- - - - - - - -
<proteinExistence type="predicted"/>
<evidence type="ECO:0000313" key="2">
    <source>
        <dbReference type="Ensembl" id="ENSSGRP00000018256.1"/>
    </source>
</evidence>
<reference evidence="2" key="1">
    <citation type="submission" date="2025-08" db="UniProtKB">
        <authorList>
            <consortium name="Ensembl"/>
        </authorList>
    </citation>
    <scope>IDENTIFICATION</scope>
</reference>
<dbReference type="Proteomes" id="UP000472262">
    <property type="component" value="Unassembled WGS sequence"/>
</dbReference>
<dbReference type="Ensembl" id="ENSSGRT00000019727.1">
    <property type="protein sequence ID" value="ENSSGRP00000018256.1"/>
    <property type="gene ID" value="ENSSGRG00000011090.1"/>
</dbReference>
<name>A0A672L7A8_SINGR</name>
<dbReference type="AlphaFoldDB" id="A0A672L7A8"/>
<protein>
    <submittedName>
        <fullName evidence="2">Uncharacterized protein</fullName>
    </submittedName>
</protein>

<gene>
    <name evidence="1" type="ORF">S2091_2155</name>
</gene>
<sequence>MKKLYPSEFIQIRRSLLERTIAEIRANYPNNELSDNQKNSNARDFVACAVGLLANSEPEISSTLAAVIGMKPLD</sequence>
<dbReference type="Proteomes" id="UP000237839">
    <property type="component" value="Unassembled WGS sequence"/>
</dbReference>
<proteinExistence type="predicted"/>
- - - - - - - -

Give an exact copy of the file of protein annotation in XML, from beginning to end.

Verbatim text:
<proteinExistence type="predicted"/>
<evidence type="ECO:0000313" key="2">
    <source>
        <dbReference type="Ensembl" id="ENSSGRP00000018256.1"/>
    </source>
</evidence>
<reference evidence="2" key="1">
    <citation type="submission" date="2025-08" db="UniProtKB">
        <authorList>
            <consortium name="Ensembl"/>
        </authorList>
    </citation>
    <scope>IDENTIFICATION</scope>
</reference>
<dbReference type="Proteomes" id="UP000472262">
    <property type="component" value="Unassembled WGS sequence"/>
</dbReference>
<dbReference type="Ensembl" id="ENSSGRT00000019727.1">
    <property type="protein sequence ID" value="ENSSGRP00000018256.1"/>
    <property type="gene ID" value="ENSSGRG00000011090.1"/>
</dbReference>
<name>A0A672L7A8_SINGR</name>
<dbReference type="AlphaFoldDB" id="A0A672L7A8"/>
<protein>
    <submittedName>
        <fullName evidence="2">Uncharacterized protein</fullName>
    </submittedName>
</protein>

<gene>
    <name evidence="1" type="ORF">S2091_2155</name>
</gene>
<sequence>MKKLYPSEFIQIRRSLLERTIAEIRANYPNNELSDNQKNSNARDFVACAVGLLANSEPEISSTLAAVIGMKPLD</sequence>
<dbReference type="Proteomes" id="UP000237839">
    <property type="component" value="Unassembled WGS sequence"/>
</dbReference>
<proteinExistence type="predicted"/>